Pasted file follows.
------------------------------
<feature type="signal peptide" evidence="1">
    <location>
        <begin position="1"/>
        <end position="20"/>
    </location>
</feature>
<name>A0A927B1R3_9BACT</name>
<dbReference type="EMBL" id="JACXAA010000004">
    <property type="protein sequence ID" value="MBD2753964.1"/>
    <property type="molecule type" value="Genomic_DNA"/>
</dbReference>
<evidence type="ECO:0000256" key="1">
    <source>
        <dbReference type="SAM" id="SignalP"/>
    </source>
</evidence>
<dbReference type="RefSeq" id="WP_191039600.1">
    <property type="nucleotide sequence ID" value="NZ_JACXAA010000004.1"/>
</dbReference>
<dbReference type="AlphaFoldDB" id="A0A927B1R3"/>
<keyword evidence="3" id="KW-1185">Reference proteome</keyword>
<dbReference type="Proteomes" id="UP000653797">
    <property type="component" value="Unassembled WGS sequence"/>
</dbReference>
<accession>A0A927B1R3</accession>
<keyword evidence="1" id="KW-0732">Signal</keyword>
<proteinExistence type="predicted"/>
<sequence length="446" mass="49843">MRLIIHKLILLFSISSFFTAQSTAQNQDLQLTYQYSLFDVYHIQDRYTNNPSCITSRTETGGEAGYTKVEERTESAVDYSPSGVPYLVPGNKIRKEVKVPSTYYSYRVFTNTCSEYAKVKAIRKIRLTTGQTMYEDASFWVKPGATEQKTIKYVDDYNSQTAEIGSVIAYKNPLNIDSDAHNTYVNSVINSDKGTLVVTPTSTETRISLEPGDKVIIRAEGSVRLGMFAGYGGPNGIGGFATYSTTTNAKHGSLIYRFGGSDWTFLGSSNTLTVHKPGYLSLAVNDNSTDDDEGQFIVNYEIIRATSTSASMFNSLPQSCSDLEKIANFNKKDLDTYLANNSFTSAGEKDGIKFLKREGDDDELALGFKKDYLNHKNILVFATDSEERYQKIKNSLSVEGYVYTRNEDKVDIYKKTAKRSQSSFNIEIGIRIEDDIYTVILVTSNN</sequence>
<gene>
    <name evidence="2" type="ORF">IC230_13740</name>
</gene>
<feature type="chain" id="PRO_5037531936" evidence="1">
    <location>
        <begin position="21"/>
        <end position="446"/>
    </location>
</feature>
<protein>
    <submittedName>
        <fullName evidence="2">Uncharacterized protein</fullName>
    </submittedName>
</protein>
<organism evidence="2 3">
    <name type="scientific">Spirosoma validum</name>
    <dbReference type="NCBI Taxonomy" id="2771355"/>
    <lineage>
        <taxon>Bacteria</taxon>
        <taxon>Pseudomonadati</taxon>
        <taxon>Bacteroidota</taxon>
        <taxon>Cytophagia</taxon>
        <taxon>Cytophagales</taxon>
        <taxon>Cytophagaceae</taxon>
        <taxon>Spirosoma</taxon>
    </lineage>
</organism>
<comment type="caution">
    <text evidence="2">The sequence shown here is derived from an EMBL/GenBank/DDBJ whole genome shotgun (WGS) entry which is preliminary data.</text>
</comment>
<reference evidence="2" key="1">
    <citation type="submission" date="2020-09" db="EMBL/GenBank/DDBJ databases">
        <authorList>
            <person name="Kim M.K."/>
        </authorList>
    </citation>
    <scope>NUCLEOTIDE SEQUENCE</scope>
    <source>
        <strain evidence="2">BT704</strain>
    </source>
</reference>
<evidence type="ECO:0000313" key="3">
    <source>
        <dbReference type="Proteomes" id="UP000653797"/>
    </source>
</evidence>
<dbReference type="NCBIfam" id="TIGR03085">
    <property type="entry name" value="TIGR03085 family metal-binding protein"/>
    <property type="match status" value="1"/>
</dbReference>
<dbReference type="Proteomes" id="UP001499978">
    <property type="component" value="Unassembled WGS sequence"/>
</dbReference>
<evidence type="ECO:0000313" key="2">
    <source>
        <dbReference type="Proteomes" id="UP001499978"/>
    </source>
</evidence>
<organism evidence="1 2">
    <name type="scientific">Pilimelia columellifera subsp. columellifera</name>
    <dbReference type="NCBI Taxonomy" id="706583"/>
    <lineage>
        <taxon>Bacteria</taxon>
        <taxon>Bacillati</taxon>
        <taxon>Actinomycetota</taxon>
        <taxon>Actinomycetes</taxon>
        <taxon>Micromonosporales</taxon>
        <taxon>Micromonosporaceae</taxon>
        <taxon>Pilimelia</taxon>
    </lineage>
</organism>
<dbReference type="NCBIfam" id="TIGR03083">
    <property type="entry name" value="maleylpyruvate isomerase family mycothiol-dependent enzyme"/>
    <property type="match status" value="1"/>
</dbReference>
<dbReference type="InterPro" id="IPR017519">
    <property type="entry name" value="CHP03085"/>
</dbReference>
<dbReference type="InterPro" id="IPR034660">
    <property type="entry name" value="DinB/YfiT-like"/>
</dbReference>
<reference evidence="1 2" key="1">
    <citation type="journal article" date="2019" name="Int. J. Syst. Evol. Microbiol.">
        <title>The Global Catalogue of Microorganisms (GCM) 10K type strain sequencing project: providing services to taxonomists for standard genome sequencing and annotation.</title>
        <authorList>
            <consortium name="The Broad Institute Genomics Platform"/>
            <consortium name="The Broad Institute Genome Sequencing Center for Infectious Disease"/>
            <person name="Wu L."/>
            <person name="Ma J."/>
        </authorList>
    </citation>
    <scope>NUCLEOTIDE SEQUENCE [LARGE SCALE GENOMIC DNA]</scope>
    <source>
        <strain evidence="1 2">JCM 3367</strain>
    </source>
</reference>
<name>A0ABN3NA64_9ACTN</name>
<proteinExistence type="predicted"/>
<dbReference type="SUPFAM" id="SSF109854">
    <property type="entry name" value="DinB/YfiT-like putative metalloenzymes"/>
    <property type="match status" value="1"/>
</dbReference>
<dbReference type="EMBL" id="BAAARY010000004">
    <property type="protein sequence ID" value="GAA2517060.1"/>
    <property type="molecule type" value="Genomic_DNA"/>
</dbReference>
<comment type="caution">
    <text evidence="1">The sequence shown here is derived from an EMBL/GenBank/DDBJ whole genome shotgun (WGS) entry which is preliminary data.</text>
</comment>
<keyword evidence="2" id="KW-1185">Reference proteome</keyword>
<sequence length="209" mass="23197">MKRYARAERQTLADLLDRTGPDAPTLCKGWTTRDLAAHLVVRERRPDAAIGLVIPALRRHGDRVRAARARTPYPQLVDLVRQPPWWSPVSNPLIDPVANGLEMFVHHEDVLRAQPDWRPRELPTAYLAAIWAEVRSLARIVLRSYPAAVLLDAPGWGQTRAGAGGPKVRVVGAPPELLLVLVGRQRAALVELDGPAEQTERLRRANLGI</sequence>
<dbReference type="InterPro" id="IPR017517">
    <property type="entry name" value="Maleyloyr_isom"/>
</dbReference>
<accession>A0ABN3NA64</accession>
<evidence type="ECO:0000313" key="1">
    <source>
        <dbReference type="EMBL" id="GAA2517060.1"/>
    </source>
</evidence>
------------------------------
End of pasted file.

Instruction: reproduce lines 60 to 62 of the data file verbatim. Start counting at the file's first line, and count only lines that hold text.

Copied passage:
    <citation type="submission" date="2020-09" db="EMBL/GenBank/DDBJ databases">
        <authorList>
            <person name="Kim M.K."/>